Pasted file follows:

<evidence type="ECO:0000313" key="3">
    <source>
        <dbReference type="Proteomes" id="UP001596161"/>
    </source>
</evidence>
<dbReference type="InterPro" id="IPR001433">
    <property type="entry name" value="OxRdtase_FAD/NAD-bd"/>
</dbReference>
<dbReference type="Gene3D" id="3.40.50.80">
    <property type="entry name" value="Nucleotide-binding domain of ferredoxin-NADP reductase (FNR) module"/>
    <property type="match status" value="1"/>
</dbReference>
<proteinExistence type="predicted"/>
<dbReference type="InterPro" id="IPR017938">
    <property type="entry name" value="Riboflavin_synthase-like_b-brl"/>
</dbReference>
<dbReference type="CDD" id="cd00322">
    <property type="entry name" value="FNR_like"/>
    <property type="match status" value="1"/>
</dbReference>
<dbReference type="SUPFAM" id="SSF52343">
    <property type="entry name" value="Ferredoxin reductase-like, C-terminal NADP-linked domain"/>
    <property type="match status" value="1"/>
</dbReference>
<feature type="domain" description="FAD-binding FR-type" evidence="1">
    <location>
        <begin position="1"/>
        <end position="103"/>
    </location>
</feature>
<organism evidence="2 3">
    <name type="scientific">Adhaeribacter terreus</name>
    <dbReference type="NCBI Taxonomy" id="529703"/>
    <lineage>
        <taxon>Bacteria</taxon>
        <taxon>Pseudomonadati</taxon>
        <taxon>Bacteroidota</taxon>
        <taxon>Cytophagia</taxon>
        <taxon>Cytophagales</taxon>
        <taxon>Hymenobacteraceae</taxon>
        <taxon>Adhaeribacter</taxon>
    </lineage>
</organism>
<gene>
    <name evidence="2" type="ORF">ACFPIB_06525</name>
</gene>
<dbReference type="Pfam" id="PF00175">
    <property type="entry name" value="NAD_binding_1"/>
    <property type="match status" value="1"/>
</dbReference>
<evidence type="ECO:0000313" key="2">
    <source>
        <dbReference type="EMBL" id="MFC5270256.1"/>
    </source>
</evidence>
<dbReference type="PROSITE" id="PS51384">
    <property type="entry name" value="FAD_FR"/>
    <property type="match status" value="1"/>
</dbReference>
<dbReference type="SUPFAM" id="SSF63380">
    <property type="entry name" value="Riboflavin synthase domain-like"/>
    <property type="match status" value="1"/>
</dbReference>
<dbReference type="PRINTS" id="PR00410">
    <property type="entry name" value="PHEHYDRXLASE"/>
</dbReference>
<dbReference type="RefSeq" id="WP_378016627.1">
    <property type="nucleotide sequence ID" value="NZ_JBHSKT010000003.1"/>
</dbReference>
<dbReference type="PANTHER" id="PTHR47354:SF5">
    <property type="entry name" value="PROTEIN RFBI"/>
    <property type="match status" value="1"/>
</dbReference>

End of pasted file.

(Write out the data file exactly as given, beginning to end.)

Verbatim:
<evidence type="ECO:0000313" key="3">
    <source>
        <dbReference type="Proteomes" id="UP001596161"/>
    </source>
</evidence>
<dbReference type="InterPro" id="IPR001433">
    <property type="entry name" value="OxRdtase_FAD/NAD-bd"/>
</dbReference>
<dbReference type="Gene3D" id="3.40.50.80">
    <property type="entry name" value="Nucleotide-binding domain of ferredoxin-NADP reductase (FNR) module"/>
    <property type="match status" value="1"/>
</dbReference>
<proteinExistence type="predicted"/>
<dbReference type="InterPro" id="IPR017938">
    <property type="entry name" value="Riboflavin_synthase-like_b-brl"/>
</dbReference>
<dbReference type="CDD" id="cd00322">
    <property type="entry name" value="FNR_like"/>
    <property type="match status" value="1"/>
</dbReference>
<dbReference type="SUPFAM" id="SSF52343">
    <property type="entry name" value="Ferredoxin reductase-like, C-terminal NADP-linked domain"/>
    <property type="match status" value="1"/>
</dbReference>
<feature type="domain" description="FAD-binding FR-type" evidence="1">
    <location>
        <begin position="1"/>
        <end position="103"/>
    </location>
</feature>
<organism evidence="2 3">
    <name type="scientific">Adhaeribacter terreus</name>
    <dbReference type="NCBI Taxonomy" id="529703"/>
    <lineage>
        <taxon>Bacteria</taxon>
        <taxon>Pseudomonadati</taxon>
        <taxon>Bacteroidota</taxon>
        <taxon>Cytophagia</taxon>
        <taxon>Cytophagales</taxon>
        <taxon>Hymenobacteraceae</taxon>
        <taxon>Adhaeribacter</taxon>
    </lineage>
</organism>
<gene>
    <name evidence="2" type="ORF">ACFPIB_06525</name>
</gene>
<dbReference type="Pfam" id="PF00175">
    <property type="entry name" value="NAD_binding_1"/>
    <property type="match status" value="1"/>
</dbReference>
<evidence type="ECO:0000313" key="2">
    <source>
        <dbReference type="EMBL" id="MFC5270256.1"/>
    </source>
</evidence>
<dbReference type="PROSITE" id="PS51384">
    <property type="entry name" value="FAD_FR"/>
    <property type="match status" value="1"/>
</dbReference>
<dbReference type="SUPFAM" id="SSF63380">
    <property type="entry name" value="Riboflavin synthase domain-like"/>
    <property type="match status" value="1"/>
</dbReference>
<dbReference type="PRINTS" id="PR00410">
    <property type="entry name" value="PHEHYDRXLASE"/>
</dbReference>
<dbReference type="RefSeq" id="WP_378016627.1">
    <property type="nucleotide sequence ID" value="NZ_JBHSKT010000003.1"/>
</dbReference>
<dbReference type="PANTHER" id="PTHR47354:SF5">
    <property type="entry name" value="PROTEIN RFBI"/>
    <property type="match status" value="1"/>
</dbReference>